Hybrid intelligence can soften polarisation: interview with Cézar González

By Maria Campins, Newtral

Artificial Intelligence and human knowledge seal a strategic alliance against disinformation along the research project HYBRIDS, the acronym of Hybrid Intelligence to monitor, promote and analyse transformations in good democracy practices. César González is the representative of one of the 14 partner organizations that will collaborate in the following years to promote different approaches on the basis of an exhaustive analysis of public discourse about crucial global issues, such as health, climate crisis, European skepticism or immigration, which will take into account both traditional media and content published through social networks.
González is a researcher in Semantic Technologies and Cultural Heritage at the Institute of Heritage Sciences (Incipit) at the Spanish National Research Council (CSIC). He leads a co-research line on software engineering and cultural heritage. His ultimate goal is to develop the theories, methodologies, and technologies that help us to understand how knowledge is created and communicated in relation to cultural heritage. González’s specialties are the modeling of complex information systems, the semantics of cultural heritage, situational method engineering, and transdisciplinary knowledge and technology transfer.

Why is it important to increase knowledge and investigation in hybrid intelligence?

Hybrid intelligence is about the combination of manual, human-made analysis, with automated, computer-generated results. Manual analysis carried out by humans is extremely powerful, and can produce insights that no computer can do and probably will be able to do for a long time. However, manual analysis is time-consuming, prone to error, and therefore very expensive.

Analysis carried out by computers, on the other hand, is much more affordable and fast. However, computers cannot understand and interpret a text as humans can, so they are limited to certain areas of analysis. By combining both types of analysis into a “hybrid intelligence”, we can leverage the best of both worlds: we can be fast and affordable in our work, but without losing the uniquely human intuitions and perceptions.

How do social sciences and computer science converge in the academic field?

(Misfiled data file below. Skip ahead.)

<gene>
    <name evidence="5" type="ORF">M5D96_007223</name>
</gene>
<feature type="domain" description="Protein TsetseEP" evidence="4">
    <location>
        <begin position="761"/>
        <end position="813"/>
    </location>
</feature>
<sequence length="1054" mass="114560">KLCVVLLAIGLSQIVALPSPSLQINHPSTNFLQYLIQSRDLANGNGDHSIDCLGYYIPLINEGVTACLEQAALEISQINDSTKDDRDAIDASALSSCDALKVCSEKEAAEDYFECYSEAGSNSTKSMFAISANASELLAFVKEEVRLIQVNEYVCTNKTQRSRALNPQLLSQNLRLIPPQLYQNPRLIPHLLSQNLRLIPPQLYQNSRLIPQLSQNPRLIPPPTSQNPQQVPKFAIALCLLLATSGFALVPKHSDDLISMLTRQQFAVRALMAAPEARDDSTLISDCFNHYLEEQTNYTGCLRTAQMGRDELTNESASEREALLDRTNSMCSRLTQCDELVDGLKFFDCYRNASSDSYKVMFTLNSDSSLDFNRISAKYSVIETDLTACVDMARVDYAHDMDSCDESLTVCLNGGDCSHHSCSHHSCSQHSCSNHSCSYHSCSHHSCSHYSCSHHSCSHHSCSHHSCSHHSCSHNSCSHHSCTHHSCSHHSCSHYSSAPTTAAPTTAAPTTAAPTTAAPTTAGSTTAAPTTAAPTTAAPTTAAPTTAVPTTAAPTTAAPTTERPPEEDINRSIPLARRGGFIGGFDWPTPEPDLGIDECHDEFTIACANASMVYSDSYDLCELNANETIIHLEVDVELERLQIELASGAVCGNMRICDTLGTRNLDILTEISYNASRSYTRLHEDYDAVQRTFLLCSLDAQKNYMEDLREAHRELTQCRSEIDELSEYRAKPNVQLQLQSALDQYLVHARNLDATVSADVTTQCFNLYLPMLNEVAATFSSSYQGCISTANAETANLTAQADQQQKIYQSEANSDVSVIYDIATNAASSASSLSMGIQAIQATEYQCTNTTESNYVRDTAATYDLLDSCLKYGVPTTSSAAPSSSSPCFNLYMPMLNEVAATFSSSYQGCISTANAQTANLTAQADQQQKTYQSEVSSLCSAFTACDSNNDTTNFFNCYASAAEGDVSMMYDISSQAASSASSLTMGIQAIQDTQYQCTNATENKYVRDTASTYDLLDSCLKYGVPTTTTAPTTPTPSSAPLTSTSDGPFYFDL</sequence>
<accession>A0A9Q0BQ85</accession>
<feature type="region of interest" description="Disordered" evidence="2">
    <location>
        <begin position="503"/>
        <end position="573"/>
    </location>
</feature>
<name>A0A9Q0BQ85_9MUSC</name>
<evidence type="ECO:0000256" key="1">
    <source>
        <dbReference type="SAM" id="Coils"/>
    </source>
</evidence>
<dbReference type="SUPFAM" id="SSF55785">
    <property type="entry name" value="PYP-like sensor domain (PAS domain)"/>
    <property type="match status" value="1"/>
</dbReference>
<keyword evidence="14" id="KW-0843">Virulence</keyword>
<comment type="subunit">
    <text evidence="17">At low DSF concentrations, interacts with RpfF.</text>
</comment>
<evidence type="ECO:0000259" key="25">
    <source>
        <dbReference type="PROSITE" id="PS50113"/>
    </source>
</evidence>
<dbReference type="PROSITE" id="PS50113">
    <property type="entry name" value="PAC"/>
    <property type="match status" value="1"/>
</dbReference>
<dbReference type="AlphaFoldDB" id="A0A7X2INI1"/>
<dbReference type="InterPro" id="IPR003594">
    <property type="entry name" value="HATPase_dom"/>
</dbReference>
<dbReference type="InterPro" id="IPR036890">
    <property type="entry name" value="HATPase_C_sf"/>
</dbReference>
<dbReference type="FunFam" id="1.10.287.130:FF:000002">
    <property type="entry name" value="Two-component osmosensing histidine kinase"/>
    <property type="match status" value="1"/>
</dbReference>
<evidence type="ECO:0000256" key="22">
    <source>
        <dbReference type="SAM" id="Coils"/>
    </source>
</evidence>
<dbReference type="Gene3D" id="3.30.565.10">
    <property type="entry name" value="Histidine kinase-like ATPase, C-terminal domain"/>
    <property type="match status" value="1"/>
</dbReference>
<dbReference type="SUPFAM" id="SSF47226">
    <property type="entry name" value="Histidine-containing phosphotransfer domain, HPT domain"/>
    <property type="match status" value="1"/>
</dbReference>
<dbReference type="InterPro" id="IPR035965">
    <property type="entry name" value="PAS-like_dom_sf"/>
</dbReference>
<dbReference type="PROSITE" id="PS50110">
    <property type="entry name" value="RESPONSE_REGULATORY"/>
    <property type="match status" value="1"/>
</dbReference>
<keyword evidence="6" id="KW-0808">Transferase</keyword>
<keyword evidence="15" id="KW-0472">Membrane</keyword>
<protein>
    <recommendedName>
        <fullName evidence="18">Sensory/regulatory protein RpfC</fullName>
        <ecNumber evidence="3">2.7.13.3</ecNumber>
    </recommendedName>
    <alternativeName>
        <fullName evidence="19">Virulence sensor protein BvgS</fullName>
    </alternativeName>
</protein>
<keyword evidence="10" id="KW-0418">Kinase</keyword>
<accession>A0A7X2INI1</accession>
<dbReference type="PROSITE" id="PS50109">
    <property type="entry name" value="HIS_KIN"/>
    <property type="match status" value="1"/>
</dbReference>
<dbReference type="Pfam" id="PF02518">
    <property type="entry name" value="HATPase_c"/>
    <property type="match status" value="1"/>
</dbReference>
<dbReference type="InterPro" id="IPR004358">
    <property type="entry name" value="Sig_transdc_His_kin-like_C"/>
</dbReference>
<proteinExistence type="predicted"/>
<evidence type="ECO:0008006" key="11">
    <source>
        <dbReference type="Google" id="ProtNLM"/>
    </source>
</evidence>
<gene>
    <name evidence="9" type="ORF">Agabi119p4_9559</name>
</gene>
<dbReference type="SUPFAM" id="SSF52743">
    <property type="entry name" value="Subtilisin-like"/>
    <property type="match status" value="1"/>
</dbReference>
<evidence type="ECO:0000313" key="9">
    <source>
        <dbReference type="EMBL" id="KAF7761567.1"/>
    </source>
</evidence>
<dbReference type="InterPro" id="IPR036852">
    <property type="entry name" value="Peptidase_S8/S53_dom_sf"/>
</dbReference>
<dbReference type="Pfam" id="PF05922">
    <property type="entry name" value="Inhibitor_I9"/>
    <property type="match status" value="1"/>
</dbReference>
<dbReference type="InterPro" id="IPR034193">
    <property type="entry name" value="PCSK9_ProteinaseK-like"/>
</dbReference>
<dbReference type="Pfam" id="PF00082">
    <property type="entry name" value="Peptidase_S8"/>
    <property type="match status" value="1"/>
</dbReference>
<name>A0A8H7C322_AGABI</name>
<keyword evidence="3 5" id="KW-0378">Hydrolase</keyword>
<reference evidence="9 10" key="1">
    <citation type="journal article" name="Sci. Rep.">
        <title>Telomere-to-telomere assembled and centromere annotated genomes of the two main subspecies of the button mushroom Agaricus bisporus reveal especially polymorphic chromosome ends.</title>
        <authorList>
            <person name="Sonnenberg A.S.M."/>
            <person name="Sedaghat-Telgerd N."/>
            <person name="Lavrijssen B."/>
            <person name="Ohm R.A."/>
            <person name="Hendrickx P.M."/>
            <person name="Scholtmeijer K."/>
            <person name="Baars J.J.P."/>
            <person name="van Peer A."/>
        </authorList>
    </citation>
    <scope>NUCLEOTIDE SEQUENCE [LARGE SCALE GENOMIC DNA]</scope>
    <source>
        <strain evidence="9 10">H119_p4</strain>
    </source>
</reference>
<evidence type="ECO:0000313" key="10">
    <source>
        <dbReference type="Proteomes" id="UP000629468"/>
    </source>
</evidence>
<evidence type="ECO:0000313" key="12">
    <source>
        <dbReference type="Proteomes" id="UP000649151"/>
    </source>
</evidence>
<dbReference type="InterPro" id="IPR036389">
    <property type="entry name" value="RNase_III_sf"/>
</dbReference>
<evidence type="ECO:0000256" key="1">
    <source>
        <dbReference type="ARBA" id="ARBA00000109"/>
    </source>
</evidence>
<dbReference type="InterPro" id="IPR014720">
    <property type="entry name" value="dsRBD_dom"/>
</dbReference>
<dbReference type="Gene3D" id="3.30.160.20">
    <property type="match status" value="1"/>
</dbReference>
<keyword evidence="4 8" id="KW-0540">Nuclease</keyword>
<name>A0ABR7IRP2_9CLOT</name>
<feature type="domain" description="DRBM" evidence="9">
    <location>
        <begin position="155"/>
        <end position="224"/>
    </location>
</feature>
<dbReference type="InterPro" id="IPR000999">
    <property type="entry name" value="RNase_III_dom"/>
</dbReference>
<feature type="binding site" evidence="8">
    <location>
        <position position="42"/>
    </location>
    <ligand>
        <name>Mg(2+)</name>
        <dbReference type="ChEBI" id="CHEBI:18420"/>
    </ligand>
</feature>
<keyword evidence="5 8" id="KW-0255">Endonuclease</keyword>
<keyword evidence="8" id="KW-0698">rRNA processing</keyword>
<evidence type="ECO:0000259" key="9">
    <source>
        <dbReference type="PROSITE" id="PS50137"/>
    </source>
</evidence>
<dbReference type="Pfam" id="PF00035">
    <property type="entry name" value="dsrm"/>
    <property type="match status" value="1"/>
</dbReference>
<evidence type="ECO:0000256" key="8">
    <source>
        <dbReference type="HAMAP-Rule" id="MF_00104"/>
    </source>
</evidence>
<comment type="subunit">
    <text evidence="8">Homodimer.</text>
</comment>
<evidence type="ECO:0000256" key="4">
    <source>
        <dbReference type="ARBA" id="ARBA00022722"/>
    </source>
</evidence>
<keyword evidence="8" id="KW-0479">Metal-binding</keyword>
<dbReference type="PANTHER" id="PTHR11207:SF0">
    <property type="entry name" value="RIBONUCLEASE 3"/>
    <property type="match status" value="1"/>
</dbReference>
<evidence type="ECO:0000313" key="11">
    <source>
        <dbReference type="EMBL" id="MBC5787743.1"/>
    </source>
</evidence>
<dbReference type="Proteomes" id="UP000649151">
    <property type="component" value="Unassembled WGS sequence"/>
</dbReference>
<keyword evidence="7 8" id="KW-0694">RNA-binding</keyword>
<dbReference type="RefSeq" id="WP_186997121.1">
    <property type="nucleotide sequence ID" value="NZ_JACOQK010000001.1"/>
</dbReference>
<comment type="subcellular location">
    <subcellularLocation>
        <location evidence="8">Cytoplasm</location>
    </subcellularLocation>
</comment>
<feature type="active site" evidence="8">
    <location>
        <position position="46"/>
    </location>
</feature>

For the last few years, we have heard a lot about the “digital humanities”, and although there is a lot of hype to this, it is true that computing is starting to become mainstream in many fields of the humanities and social sciences. Humanistic and social fields of research are transitioning from being individualistic, purely qualitative, and often very subjective domains of inquiry to incorporating teamwork, multidisciplinarity, and quantitative methods as part of their wide range of methods. 

This, in turn, has opened the door to the application of computers and computer science to these fields. However, it is not easy. The humanities and social sciences often rely on critical approaches that are far removed from the hypothetico-deductive methods of natural sciences, which make both worlds quite alien to each other. 

Fruitful conversations, not to mention collaborations, between humanists and software engineers, for example, are scarce and require hard work from both sides. Also, the fact that the traditional way to organise research across the world in “arts” vs. “sciences” means that universities, funding institutions and other organisations need to sort out additional barriers to the successful convergence of social and humanistic fields and computer science.

Why is this research important to fight polarization?

I understand polarisation as a process by which people’s opinions migrate from nuanced and compromising positions towards more radical, absolute and uncompromising ones. Polarisation is a complex social phenomenon that cannot be properly explained, not to mention counterbalanced, through single factors or actions. Having said this, it is very likely that hybrid approaches can soften some radical positions by providing new insights that are wide, thanks to massive data processing by computers, and deep, thanks to human involvement.

Which questions do you want to solve through the Ph.D. student assigned?

We have been working in argumentation theory and pragmatics for some time now, focussing on a combined ontological and argumentative approach that allows us to explore how people change their minds as a response to listening to arguments made by others. 

With this Ph.D., I would like to further our research in precisely this field. I would like to characterise the phenomenon of ‘change of mind’, not only as a result of persuasion but also as a consequence of the diachronic revision of beliefs based on new evidence. 

What do you aim to achieve with HYBRIDS?

Our strength in the project is on the side of manual, human-driven analysis, so we have two main goals in the project. On the one hand, we would like to become more familiar with computer-oriented techniques, especially in terms of how they can be used to assist human analysis. One particular area where this would be extremely valuable would be the reconstruction of propositions (that is, statements made by speakers) from texts. This is a fully manual task that requires a lot of time from experienced analysis, so any kind of computer assistance would be useful. 

On the other hand, we would like to advance in manual techniques themselves. Specifically, we would like to validate and improve some proposals that we have developed for the combined analysis of ontology (what a speaker refers to) and argumentation (how they justify what they say).